Since the onset of the pandemic, Ontario has experienced the worst erosion of housing affordability any province has seen over a two-year period since the mid-1970s.
According to a new study from Generation Squeeze at the University of British Columbia, between January 1, 2020, and December 31, 2021, the gap between local earnings and average housing prices in Ontario grew at a pace not seen in 50 years.
In 2018, the average price of a home in Ontario was $571,771. By 2021, it had risen to $871,688 – an increase of nearly 44%.
According to the study, Ontarians aged 25 to 34 now have to work for 22 years to save for a down payment. The figure has increased by six years since the onset of the pandemic and by 17 years since the mid-1970s.
While the increase has priced many younger Ontarians out of the market, it has grown the wealth of those who own their homes, especially older residents. The net value of principal residences in the province is $1 trillion more than it was in 1977 – residents over the age of 55 gained 68% of that wealth, while those under 45 gained 11%.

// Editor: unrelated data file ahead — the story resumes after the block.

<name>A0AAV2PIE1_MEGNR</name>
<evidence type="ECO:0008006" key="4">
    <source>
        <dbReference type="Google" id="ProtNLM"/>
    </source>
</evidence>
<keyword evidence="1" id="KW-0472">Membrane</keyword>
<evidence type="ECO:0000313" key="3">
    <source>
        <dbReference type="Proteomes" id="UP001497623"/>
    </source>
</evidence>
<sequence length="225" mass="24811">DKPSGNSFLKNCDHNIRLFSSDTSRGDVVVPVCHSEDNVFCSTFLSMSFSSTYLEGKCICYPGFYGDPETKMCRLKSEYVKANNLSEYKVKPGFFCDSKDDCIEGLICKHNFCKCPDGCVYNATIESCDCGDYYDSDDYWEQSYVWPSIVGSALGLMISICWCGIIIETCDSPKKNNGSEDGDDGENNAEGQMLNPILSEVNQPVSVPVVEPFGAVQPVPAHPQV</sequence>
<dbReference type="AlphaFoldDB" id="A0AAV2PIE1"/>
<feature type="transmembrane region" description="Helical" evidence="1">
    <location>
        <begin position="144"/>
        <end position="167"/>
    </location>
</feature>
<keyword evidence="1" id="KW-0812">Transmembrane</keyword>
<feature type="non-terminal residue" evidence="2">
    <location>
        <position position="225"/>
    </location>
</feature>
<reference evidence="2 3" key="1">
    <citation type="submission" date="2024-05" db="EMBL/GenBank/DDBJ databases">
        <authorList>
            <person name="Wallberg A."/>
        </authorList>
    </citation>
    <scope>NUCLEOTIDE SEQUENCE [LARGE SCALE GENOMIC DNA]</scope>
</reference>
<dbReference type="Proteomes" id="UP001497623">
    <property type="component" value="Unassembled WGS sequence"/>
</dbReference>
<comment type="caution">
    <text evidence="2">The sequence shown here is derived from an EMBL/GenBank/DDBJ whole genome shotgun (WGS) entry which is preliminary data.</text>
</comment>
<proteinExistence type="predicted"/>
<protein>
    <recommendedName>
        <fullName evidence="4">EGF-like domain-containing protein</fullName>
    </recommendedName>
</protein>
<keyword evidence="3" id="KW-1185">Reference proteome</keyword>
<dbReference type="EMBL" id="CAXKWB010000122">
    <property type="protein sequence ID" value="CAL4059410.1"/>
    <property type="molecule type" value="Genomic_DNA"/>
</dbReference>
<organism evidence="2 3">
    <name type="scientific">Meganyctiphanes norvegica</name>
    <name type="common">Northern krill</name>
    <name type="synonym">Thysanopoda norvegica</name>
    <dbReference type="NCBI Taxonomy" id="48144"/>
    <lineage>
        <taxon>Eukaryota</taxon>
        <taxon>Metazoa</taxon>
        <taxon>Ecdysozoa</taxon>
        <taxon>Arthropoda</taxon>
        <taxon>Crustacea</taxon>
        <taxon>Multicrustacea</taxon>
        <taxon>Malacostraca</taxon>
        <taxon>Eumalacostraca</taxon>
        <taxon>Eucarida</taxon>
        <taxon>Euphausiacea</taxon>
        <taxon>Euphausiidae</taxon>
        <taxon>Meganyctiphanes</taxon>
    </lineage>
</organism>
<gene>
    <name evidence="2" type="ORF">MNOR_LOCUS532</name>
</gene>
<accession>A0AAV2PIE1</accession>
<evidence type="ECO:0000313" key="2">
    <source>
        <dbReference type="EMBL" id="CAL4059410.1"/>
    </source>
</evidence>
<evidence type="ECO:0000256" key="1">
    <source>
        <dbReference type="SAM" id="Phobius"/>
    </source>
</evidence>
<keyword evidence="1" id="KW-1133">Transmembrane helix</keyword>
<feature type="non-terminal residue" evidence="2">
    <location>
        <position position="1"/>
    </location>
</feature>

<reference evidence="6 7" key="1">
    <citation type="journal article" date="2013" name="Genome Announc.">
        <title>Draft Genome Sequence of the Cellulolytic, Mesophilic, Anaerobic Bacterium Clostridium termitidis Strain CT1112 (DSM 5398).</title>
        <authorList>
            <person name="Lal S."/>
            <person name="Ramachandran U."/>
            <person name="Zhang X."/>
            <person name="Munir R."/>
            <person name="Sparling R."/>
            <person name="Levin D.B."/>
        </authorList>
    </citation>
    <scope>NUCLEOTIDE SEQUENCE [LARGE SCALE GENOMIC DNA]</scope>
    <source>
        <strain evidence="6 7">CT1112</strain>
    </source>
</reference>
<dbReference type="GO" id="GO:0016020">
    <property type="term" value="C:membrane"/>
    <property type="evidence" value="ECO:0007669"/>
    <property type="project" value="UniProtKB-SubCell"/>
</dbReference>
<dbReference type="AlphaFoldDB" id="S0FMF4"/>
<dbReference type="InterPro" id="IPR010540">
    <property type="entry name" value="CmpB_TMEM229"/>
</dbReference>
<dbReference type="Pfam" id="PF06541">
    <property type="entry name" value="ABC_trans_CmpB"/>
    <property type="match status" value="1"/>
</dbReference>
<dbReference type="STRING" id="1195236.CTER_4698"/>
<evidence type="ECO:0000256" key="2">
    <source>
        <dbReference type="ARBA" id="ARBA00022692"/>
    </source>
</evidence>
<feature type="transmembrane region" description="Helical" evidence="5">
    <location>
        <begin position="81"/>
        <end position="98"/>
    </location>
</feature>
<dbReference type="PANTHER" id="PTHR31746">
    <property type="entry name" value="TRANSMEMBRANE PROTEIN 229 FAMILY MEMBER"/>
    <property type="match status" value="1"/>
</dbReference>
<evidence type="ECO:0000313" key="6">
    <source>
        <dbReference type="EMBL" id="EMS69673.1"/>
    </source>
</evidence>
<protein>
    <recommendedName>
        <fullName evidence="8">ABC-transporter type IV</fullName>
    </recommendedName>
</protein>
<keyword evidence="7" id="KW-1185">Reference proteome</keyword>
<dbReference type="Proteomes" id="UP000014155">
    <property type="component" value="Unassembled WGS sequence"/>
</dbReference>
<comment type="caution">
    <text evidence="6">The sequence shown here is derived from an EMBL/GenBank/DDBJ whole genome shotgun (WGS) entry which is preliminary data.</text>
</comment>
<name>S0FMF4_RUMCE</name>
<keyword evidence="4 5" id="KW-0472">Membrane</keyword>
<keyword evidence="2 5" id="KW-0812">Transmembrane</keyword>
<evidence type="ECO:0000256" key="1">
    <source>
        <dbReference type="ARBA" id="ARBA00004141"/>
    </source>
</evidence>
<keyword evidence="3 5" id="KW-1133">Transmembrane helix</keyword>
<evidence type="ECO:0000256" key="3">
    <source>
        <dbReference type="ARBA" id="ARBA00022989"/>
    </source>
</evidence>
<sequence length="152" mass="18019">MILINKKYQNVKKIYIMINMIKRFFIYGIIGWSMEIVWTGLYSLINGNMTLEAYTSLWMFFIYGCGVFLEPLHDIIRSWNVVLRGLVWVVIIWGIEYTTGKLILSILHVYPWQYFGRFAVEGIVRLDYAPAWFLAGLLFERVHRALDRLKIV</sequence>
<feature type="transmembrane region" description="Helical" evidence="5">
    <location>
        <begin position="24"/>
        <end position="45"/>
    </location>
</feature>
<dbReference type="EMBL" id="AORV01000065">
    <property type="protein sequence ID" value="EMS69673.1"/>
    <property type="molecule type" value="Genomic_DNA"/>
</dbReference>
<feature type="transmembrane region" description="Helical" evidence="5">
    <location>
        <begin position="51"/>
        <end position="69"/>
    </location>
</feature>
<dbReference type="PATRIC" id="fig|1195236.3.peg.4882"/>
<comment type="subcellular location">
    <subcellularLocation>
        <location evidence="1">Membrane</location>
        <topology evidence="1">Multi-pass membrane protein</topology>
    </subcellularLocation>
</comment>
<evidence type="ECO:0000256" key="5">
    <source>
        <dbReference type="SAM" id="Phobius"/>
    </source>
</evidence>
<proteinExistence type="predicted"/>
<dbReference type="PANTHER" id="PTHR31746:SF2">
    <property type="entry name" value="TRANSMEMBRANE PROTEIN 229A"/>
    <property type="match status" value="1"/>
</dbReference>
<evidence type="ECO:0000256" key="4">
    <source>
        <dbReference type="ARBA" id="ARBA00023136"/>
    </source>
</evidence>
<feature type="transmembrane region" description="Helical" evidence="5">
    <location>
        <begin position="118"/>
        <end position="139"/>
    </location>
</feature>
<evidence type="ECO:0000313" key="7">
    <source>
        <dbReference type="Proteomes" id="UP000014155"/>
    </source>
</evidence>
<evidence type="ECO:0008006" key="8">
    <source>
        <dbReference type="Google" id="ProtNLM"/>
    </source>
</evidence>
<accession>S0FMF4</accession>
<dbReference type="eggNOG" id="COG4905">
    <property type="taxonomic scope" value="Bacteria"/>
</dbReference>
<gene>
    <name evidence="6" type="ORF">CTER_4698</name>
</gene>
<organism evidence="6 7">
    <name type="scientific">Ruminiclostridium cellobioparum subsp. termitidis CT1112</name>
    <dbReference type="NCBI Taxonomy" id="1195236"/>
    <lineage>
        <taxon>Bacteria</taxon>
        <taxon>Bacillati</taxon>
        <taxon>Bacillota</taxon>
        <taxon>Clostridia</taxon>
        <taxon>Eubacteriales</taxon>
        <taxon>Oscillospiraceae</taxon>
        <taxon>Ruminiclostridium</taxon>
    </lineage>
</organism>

- You might also like:
- "The housing party is over:" Modest correction in Canada underway
- These are the 8 most family friendly neighbourhoods in Toronto
- Higher interest rates won't be enough to "cure" Canadian housing market: CIBC
In order for younger residents to afford a home in Ontario, average prices would need to fall by $530,000, or average earnings would need to increase to $137,000. In the GTA, those figures stand at $750,000 and $172,000.
“If we interpret the goal of the housing system is to generate wealth for homeowners, then we should judge that our system has been operating excellently for decades, especially for older residents,” the study states.
“But if the goal of the housing system is to ensure all Ontarians have an affordable place to call home, then the system is clearly broken.”